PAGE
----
6. Then the swollen waters would have gone over our soul.
  7. 6Blessed be the LORD, who has not given us as a prey to their teeth.
  8. Our soul has escaped as a bird from the snare of the fowlers: the snare is broken, and we have escaped.
  9. Our help is in the name of the LORD, who made heaven and earth.

[Holy One, we do not know ourselves at all well so we don’t pretend to be able to know you well; we cannot see your face; you are too great and glorious and your ways of working are past finding out. But we have caught glimpses of your “back” as you work in the lives around us and as fully as you have shown yourself we see you in your Holy Son as we come to know him. And because we have seen in Him how you reign we know that all that is truly good in the lives of your human children comes from you. So we believe and so we speak not only for ourselves but for all humans so many of whom live in hell-holes at home and around the world. We believe that you will right all wrongs and we believe that the blessings that so many of us enjoy are prophecies and promises that one day all the victimized and humiliated and abused and despairing will have reason to think noble things of you for Thou art righteousness & love.

This prayer in Jesus Christ.]


So this ancient king whose lovely palace sat secure in the middle of his dominion that stretched far and had many borders and many enemies sent one of his most trusted aides to get an update on kingdom affairs. The king was greatly loved and his servants were fiercely loyal so he wasn’t expecting a report that disappointed him though he knew that in some distant areas his enemies were constantly making war. Off went the ambassador and within a few days he had visited a couple of strong forts not far from the palace. They were manned by competent, loyal and cheerful troops whose commander assured the ambassador that these well-drilled and disciplined troops were at the king’s command. The peace they enjoyed in those areas lifted the heart of the ambassador and because the praise of the king rang out from every corner of the settlement and his colors flew high above the battlements the king’s aide knew that his master’s honor was safe with them. Wanting to do a good job for the king he loved he visited many such forts as he moved farther and farther from the center of the kingdom toward its borders. As he travelled outward the reports of skirmishes with enemies became more numerous and the skirmishes were often more than skirmishes—sometimes they were major battles.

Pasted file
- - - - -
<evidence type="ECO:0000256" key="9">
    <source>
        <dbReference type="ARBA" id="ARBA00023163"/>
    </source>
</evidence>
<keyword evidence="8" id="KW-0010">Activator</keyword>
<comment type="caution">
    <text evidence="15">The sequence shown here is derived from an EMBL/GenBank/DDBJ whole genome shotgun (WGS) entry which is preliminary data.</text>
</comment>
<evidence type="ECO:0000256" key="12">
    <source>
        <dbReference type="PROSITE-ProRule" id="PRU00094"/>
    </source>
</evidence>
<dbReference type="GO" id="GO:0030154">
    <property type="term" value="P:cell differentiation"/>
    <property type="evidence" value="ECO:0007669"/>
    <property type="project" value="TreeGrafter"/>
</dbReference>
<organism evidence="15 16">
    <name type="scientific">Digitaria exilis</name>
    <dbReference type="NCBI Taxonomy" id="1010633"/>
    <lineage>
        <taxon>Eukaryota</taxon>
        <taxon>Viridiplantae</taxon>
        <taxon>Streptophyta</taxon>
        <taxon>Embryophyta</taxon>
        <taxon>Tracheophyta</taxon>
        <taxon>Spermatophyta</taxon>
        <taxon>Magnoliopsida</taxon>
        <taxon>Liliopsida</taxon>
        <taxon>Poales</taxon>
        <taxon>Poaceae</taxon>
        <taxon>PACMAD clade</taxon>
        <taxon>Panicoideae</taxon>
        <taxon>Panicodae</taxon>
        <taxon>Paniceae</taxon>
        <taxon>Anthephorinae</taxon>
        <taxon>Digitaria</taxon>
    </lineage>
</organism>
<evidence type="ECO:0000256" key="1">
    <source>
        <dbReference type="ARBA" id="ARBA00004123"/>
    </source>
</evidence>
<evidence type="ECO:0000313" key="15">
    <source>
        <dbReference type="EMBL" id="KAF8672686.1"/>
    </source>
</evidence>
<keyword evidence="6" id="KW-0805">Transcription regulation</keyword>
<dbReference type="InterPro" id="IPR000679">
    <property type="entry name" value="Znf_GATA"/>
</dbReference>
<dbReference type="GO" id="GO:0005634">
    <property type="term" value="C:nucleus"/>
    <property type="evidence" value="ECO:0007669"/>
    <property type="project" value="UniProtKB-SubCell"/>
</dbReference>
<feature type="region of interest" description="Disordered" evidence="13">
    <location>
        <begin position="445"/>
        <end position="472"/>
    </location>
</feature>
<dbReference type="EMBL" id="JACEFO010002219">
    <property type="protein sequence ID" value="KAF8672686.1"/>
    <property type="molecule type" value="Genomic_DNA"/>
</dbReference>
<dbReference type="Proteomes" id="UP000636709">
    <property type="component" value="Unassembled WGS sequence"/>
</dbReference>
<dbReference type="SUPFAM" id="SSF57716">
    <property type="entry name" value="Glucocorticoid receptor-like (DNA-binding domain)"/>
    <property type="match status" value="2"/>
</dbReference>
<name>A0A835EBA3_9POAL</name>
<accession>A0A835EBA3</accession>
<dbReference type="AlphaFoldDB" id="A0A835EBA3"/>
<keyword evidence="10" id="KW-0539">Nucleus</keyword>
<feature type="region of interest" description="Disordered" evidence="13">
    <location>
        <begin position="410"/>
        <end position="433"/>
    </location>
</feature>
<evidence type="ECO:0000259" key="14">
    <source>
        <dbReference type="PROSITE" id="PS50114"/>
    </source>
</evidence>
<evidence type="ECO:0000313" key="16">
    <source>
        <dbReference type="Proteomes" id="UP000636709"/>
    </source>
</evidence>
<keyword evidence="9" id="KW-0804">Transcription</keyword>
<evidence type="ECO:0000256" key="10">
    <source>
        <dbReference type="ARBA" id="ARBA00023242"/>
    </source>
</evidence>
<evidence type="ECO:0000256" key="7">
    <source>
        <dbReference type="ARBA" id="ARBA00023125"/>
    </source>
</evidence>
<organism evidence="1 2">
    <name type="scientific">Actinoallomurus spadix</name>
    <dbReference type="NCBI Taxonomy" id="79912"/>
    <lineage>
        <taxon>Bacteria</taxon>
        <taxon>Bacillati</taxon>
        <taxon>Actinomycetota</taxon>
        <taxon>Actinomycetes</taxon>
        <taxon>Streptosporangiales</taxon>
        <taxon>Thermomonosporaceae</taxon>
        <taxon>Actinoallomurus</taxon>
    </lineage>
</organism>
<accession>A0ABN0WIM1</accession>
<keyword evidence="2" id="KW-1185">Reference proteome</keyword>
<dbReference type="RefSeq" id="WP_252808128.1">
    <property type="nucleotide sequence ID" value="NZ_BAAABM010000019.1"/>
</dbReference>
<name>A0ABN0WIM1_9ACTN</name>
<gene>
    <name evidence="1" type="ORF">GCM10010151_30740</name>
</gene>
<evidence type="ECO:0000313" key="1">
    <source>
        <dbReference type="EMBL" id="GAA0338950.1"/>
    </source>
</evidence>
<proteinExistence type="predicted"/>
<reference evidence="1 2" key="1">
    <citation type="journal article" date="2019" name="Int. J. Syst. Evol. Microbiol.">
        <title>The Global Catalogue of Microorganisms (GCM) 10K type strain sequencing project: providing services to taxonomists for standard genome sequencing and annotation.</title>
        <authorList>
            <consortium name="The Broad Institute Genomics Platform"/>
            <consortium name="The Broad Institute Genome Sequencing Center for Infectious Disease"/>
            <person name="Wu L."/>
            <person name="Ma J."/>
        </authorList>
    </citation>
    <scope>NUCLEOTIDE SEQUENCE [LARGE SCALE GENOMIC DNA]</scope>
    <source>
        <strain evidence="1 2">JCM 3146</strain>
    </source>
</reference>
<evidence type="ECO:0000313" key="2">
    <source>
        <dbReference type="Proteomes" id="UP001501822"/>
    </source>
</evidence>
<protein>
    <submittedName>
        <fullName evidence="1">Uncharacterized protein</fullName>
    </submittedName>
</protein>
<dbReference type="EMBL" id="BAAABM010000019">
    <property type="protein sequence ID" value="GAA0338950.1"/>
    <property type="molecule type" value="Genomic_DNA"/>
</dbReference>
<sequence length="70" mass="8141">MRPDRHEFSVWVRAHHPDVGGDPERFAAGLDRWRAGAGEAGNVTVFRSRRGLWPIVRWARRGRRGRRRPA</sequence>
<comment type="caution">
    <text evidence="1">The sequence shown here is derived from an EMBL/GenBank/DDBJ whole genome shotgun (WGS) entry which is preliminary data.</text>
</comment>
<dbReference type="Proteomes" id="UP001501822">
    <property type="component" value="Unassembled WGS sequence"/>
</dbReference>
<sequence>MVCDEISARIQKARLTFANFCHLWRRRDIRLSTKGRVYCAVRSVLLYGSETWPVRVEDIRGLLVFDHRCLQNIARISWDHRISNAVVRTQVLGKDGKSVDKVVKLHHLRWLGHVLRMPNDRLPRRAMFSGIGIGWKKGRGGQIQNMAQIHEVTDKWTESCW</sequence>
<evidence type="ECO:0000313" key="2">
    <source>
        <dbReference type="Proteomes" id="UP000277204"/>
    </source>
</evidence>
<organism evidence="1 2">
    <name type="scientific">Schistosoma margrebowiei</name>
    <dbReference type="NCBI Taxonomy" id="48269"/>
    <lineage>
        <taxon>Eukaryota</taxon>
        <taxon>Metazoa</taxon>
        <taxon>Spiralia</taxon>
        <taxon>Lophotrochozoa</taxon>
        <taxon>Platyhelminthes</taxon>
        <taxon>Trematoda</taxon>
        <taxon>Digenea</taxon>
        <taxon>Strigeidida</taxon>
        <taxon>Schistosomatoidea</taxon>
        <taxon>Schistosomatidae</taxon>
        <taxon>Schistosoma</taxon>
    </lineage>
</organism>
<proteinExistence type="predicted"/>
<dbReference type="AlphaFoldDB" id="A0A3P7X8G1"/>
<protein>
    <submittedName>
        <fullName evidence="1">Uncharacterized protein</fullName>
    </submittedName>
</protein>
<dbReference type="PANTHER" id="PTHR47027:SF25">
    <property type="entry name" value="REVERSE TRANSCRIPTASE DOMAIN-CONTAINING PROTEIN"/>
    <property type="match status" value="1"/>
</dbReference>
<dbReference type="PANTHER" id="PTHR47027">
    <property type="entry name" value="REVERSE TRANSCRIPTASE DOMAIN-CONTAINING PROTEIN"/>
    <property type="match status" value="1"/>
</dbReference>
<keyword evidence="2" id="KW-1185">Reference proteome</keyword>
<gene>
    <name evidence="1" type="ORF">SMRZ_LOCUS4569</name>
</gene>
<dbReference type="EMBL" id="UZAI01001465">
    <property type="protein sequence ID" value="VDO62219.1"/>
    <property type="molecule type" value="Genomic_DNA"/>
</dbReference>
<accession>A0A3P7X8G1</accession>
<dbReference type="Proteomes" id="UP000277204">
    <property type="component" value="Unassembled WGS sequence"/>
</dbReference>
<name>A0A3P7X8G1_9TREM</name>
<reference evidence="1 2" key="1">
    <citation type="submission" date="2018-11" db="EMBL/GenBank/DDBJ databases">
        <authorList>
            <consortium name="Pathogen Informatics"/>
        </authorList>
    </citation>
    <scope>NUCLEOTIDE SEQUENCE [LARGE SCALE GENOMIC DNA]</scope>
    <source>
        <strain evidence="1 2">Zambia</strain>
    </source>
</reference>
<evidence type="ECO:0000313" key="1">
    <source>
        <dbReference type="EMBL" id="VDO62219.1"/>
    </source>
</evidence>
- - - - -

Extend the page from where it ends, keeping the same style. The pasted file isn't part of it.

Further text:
After more than a month he arrived late in the night at a fort right on the edge of his lord’s dominion, weary and ready to get back home to his own comfortable surroundings with his close friends and family. In spite of his high rank and the fact that he had sent ahead to say he was coming he was treated curtly, in fact, almost offhandedly, and taken to quarters that showed no sign of having been prepared for him. Smarting a bit he wanted to tell the officer in charge to have a more civil tongue in his head but he was too weary—he’d do it tomorrow. He rose early and made his own way around the settlement and saw the ill-kempt soldiers, many of them unshaven, few of them giving him even as much as a glance, some of them sleeping on the ground, hugging their weapons. The entire place had a markedly run-down look and there wasn’t a smile in the entire garrison much less laughter. He climbed stone steps that led up on to the wall to look out over the land and was roughly pulled down by a young soldier who yelled at him, “You want your head blown off? Idiot!”